Numerical analyses of high temperature dense, granular flows coupled to high temperature flow property measurements for solar thermal energy storage.

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From: Solar Energy(Vol. 213)
Publisher: Elsevier Science Publishers
Document Type: Report; Brief article
Length: 351 words

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Abstract :

Keywords High temperature particle flow; Solar particle heating receivers and reactors; Thermal energy storage; High temperature particle flow properties; Discrete element method; Inclined particle flows Highlights * Refractory granular media enable high temperature solar thermal energy storage. * High temperature granular flows are characterized with particle flow properties. * High temperature discrete element method models predict granular flow behavior. * High temperature flows are characterized with velocity and mass flux contours. Abstract High temperature particle flow properties necessary to predict granular flow behavior for solar thermal energy storage applications were measured and calculated for Carbobead CP 30/60 up to 800 °C. The measured properties included elastic and shear moduli, particle--particle coefficients of static sliding and rolling friction, and particle--particle coefficients of restitution. Poisson's ratio was calculated with elastic and shear moduli. The flow properties were used as inputs for a numerical model using the discrete element method to examine granular flows along an inclined plane at high temperature. The flow behavior was strongly influenced by the coefficients of static friction, which impacted the particle residence time, shear effects from the side walls, and particle flow mass flux. An 8.7%, 15.6%, and 8.5% increase and 37.9% decrease in steady state mass flow rate was observed for 200 °C, 400 °C, 600 °C, and 800 °C, respectively, when compared to room temperature simulations. A 52%, 59%, and 33% decrease in the time to reach steady state was observed for 200 °C, 400 °C, and 600 °C, respectively, while a 53% increase in time was observed for 800 °C. A significant delay in the flow development at 800 °C was observed due to significantly higher frictional forces. Author Affiliation: (a) George W. Woodruff School of Mechanical Engineering, Georgia Institute of Technology, Atlanta, GA 30332, USA (b) Department of Mechanical and Aerospace Engineering, University of Dayton, Dayton, OH 45469, USA * Corresponding author. Article History: Received 9 July 2020; Revised 20 October 2020; Accepted 28 October 2020 Byline: Justin D. Yarrington (a), Malavika V. Bagepalli (a), Gokul Pathikonda (a), Andrew J. Schrader (b), Zhuomin M. Zhang (a), Devesh Ranjan (a), Peter G. Loutzenhiser [peter.loutzenhiser@me.gatech.edu] (a,*)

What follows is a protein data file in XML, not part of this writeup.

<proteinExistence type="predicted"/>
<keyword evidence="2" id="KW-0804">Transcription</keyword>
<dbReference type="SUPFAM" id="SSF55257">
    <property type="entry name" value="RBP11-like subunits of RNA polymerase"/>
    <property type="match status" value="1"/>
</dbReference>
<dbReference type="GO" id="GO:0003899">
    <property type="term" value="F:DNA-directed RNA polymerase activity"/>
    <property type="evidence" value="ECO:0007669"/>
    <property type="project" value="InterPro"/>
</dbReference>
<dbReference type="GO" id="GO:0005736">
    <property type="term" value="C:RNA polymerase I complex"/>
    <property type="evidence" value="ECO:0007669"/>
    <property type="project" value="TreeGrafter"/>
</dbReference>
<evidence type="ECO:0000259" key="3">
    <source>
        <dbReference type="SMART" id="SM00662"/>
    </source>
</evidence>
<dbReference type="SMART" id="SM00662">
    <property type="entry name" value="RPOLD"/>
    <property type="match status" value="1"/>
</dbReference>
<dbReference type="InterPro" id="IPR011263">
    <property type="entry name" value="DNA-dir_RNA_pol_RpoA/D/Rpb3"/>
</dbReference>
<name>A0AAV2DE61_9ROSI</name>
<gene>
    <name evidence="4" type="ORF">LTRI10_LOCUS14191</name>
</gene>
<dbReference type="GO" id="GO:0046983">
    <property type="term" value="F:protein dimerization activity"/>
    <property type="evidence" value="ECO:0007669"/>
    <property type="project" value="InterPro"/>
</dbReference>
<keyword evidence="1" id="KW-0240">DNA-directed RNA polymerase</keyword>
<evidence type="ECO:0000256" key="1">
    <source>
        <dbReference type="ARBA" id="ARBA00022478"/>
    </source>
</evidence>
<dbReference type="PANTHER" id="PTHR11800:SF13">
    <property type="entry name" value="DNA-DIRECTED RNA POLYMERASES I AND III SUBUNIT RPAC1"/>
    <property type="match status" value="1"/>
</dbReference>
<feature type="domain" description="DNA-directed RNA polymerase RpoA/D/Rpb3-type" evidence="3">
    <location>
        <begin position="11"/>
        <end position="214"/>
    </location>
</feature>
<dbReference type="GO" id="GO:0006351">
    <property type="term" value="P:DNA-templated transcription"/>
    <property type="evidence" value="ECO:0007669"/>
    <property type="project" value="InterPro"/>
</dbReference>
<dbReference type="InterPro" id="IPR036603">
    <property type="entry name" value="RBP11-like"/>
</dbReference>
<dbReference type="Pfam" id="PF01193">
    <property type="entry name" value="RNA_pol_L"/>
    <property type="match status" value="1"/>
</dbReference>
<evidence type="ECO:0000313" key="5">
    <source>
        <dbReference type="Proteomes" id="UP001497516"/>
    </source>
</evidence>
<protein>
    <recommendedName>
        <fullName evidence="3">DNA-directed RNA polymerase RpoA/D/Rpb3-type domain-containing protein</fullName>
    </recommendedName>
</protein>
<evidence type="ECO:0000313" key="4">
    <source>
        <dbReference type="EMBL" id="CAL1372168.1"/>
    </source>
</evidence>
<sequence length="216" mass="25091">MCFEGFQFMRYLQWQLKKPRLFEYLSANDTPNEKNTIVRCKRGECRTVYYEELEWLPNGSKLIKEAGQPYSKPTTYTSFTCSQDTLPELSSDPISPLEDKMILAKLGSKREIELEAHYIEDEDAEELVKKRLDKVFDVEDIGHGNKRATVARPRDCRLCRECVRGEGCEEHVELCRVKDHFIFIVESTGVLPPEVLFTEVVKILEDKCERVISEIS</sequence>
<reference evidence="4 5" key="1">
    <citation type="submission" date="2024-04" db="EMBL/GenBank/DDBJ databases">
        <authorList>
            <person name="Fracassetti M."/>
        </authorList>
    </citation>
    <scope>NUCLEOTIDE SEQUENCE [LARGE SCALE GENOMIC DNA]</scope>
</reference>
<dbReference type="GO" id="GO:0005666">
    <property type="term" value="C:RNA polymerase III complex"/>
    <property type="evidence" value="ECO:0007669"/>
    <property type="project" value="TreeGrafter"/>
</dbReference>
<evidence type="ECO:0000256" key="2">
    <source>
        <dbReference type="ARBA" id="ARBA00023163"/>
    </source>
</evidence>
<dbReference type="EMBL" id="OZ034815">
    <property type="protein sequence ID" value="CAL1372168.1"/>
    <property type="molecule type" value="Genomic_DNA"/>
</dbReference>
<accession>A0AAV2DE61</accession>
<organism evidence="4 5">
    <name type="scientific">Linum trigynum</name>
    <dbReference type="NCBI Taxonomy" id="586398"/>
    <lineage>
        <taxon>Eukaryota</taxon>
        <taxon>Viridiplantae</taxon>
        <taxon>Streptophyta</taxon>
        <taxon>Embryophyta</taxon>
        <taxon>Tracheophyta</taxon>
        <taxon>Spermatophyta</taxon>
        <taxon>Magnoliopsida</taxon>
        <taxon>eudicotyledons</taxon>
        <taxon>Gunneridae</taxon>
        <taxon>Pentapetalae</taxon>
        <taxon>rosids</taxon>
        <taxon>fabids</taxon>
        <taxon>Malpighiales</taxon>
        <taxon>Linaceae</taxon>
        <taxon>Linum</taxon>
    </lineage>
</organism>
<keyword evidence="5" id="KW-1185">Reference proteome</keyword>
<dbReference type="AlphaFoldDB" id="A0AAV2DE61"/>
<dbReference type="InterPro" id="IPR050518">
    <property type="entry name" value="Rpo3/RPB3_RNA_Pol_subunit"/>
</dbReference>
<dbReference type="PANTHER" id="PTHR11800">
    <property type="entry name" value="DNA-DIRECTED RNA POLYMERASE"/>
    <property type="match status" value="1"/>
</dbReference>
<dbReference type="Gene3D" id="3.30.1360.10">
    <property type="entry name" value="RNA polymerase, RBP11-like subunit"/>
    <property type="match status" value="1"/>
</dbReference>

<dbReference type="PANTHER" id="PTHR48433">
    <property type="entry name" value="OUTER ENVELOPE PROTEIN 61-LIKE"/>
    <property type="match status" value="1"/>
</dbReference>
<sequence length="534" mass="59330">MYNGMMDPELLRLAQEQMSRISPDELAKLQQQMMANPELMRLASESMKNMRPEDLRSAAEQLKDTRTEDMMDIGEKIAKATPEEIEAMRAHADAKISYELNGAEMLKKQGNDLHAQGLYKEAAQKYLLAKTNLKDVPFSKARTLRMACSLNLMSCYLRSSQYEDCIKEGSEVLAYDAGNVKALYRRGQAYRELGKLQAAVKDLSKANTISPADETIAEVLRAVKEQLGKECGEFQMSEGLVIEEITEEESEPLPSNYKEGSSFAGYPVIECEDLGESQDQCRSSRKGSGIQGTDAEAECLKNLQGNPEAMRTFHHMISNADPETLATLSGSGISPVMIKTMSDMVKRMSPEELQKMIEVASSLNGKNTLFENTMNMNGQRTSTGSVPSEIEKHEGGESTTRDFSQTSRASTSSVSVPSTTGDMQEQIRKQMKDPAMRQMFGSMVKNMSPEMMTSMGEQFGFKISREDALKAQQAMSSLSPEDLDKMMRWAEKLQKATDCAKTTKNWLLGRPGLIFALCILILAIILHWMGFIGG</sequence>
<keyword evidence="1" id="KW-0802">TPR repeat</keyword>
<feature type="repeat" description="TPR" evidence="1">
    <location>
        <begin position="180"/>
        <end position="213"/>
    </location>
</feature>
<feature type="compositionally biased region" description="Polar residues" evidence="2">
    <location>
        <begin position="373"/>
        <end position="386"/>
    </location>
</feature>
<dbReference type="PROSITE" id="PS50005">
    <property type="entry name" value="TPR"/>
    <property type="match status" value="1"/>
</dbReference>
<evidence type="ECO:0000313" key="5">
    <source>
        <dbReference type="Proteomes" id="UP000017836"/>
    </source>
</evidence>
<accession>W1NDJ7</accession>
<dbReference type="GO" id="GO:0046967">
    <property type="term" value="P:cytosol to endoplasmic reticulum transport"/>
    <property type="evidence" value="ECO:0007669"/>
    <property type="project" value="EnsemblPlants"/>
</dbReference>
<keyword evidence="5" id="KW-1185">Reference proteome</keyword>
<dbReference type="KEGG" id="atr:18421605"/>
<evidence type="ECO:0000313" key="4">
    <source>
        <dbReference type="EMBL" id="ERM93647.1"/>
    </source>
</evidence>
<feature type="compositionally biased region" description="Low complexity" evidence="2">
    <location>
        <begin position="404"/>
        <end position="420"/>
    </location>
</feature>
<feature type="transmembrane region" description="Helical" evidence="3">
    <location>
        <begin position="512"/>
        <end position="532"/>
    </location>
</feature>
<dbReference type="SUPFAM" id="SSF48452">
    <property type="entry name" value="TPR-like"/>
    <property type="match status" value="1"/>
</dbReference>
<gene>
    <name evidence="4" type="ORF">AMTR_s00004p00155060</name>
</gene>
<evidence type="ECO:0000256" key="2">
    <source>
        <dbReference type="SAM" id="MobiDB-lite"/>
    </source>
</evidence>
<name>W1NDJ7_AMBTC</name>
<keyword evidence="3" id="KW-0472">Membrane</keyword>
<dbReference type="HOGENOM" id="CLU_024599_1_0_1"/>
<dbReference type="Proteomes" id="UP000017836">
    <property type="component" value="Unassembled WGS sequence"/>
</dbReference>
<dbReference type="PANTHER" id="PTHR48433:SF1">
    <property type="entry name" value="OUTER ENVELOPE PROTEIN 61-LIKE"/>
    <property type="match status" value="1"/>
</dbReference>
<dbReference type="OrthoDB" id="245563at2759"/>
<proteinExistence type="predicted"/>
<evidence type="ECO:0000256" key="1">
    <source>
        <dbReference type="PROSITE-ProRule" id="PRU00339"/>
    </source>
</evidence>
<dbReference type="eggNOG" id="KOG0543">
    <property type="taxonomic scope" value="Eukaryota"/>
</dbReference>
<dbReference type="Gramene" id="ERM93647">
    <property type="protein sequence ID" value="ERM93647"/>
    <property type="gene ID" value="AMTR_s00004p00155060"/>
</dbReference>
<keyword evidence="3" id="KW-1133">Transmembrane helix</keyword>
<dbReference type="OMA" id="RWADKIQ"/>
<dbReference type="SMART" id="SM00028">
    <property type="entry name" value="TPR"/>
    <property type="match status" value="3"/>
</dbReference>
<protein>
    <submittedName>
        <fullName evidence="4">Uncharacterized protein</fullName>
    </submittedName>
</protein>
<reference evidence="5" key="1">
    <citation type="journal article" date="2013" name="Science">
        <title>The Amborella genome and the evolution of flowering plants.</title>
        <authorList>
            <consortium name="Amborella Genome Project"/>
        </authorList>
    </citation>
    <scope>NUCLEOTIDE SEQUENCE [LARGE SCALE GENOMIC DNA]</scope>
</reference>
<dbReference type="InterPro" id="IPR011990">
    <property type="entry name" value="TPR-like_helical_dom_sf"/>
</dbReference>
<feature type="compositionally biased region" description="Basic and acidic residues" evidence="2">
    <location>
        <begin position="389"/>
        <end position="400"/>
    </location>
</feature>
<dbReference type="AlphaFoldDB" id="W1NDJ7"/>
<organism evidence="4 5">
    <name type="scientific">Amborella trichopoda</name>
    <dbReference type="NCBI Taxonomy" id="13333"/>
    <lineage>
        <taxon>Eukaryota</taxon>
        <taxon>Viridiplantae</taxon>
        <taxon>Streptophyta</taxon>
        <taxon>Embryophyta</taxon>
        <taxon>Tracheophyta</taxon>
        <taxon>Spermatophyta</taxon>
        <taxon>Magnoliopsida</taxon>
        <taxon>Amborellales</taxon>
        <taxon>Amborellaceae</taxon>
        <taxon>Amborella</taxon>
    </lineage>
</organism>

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Gale Document Number: GALE|A648932504